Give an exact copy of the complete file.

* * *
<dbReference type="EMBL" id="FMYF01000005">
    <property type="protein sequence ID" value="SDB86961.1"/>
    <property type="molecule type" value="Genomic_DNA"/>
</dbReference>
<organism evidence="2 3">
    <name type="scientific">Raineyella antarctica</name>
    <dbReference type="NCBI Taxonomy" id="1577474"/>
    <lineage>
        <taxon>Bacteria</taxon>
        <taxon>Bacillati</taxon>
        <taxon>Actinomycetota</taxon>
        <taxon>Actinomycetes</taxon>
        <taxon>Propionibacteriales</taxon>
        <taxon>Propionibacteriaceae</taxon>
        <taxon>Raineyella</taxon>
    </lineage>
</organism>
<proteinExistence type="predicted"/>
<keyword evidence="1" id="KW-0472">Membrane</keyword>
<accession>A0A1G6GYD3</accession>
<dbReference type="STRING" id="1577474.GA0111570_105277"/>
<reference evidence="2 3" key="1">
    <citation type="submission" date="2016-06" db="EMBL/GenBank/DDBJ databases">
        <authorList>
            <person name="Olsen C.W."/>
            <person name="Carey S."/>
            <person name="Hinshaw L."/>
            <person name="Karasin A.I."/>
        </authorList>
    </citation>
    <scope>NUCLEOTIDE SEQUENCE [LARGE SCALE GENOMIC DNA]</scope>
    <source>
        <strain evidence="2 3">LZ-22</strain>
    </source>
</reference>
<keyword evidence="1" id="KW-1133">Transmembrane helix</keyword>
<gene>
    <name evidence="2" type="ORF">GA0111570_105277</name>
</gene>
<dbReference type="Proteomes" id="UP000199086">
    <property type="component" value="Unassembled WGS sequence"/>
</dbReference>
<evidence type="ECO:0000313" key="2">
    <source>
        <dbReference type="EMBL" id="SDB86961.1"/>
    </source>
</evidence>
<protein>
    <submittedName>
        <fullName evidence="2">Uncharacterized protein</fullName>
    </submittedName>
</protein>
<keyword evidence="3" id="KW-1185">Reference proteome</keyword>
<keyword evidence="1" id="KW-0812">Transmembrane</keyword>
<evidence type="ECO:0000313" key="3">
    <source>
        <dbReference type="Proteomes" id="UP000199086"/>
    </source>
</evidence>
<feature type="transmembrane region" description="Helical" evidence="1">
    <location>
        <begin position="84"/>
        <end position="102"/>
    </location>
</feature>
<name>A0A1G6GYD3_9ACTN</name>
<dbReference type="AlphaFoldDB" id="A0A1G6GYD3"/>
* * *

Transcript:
<dbReference type="EMBL" id="FMYF01000005">
    <property type="protein sequence ID" value="SDB86961.1"/>
    <property type="molecule type" value="Genomic_DNA"/>
</dbReference>
<organism evidence="2 3">
    <name type="scientific">Raineyella antarctica</name>
    <dbReference type="NCBI Taxonomy" id="1577474"/>
    <lineage>
        <taxon>Bacteria</taxon>
        <taxon>Bacillati</taxon>
        <taxon>Actinomycetota</taxon>
        <taxon>Actinomycetes</taxon>
        <taxon>Propionibacteriales</taxon>
        <taxon>Propionibacteriaceae</taxon>
        <taxon>Raineyella</taxon>
    </lineage>
</organism>
<proteinExistence type="predicted"/>
<keyword evidence="1" id="KW-0472">Membrane</keyword>
<accession>A0A1G6GYD3</accession>
<dbReference type="STRING" id="1577474.GA0111570_105277"/>
<reference evidence="2 3" key="1">
    <citation type="submission" date="2016-06" db="EMBL/GenBank/DDBJ databases">
        <authorList>
            <person name="Olsen C.W."/>
            <person name="Carey S."/>
            <person name="Hinshaw L."/>
            <person name="Karasin A.I."/>
        </authorList>
    </citation>
    <scope>NUCLEOTIDE SEQUENCE [LARGE SCALE GENOMIC DNA]</scope>
    <source>
        <strain evidence="2 3">LZ-22</strain>
    </source>
</reference>
<keyword evidence="1" id="KW-1133">Transmembrane helix</keyword>
<gene>
    <name evidence="2" type="ORF">GA0111570_105277</name>
</gene>
<dbReference type="Proteomes" id="UP000199086">
    <property type="component" value="Unassembled WGS sequence"/>
</dbReference>
<evidence type="ECO:0000313" key="2">
    <source>
        <dbReference type="EMBL" id="SDB86961.1"/>
    </source>
</evidence>
<protein>
    <submittedName>
        <fullName evidence="2">Uncharacterized protein</fullName>
    </submittedName>
</protein>
<keyword evidence="3" id="KW-1185">Reference proteome</keyword>
<keyword evidence="1" id="KW-0812">Transmembrane</keyword>
<evidence type="ECO:0000313" key="3">
    <source>
        <dbReference type="Proteomes" id="UP000199086"/>
    </source>
</evidence>
<feature type="transmembrane region" description="Helical" evidence="1">
    <location>
        <begin position="84"/>
        <end position="102"/>
    </location>
</feature>
<name>A0A1G6GYD3_9ACTN</name>
<dbReference type="AlphaFoldDB" id="A0A1G6GYD3"/>